Now in its seventh year, the Campfire Concert series is all about sharing our love for music and nature and wildlife, which seem to just all go together naturally. And it helps the Southwest Wildlife Foundation by creating awareness about the Cedar Canyon Nature Park (CCNP). The series will usually have a guest performer from the southern Utah area, but in the past has been able to harness one of the many talented musical acts which tour through our area on a regular basis.

The Southwest Wildlife Foundation is currently working on the future of the CCNP which will eventually house native wild animals that cannot be released due to injurious disabilities and will also include a Visitors and Nature Center to be built on the grounds of the park, located 1.5 miles east of Cedar City’s Main Street on Highway 14.

The CCNP program area is located at the south side of Coal Creek, directly south across the park’s green bridge. Parking is available at the bridge entrance site in addition to the city bridge at the west waterfall, where that footbridge will take you to the city walking path. From there, just follow the trail until you come to the fire pit, just a short distance to the east.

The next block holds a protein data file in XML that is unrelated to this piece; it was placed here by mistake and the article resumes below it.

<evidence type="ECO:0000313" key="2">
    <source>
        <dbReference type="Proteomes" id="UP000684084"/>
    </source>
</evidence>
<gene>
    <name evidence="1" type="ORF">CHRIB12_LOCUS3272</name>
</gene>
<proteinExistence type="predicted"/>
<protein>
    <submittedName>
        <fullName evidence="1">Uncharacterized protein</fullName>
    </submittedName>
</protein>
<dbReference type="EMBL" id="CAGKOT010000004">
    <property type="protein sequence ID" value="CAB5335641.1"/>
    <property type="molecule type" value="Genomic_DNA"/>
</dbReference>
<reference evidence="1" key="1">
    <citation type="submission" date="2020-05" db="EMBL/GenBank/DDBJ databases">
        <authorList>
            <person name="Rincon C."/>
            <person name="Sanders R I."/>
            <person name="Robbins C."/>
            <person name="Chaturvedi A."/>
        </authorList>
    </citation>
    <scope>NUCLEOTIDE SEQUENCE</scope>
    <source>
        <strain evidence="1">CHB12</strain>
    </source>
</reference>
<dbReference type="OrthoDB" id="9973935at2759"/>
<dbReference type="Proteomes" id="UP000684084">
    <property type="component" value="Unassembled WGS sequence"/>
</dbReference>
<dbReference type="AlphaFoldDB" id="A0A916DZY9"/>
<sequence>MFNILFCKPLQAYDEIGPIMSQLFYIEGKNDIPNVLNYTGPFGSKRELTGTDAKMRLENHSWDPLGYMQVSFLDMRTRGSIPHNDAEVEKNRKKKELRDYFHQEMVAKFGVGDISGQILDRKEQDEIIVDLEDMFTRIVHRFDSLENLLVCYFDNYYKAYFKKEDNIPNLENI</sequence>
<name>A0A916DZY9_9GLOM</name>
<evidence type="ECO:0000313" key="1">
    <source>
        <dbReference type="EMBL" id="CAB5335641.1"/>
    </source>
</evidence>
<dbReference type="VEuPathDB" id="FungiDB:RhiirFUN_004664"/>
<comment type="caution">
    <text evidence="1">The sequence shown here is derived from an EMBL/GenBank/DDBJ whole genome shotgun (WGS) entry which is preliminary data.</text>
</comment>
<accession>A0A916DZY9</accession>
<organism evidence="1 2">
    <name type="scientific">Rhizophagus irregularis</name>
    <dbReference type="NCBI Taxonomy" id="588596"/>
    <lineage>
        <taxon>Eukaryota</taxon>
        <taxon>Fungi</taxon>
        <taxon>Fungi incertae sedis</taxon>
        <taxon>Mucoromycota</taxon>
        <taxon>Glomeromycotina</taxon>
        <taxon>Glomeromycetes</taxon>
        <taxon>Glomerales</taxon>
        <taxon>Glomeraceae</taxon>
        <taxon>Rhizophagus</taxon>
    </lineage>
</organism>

Marshmallows and roasting sticks are a courtesy provided by the Southwest Wildlife Foundation, so be sure to bring the kids! The concerts are always casual and attendees should consider bringing lawn chairs, blankets, lanterns and/or flashlights. The show is free, but donations will be accepted.

This month’s featured performer, from Cedar City; BILA GAANA.


Bila Gaana just love to play as evidenced by the frequency you see them on the bill for any given charity. They feel that if their brand of jam band/acoustic rock can help out in any situation – they’re there! It’s also obvious that the band has played together for fifteen years plus – they are tight. The program at the campfire concert should prove to be a fun and interesting program. Make sure to check them out on Facebook!

Don’t be late; you’ll want to get in on this historic moment in the building of the Cedar Canyon Nature Park!

For more information about the Cedar Canyon Nature Park and its facilities, the Campfire Concerts in the Canyon, and what’s in store for the future, call 435-586-4693 or 435-867-9800, email You can also visit the newly updated SWF website at and Cedar Canyon Nature Park and SWF Facebook pages for updates and photos.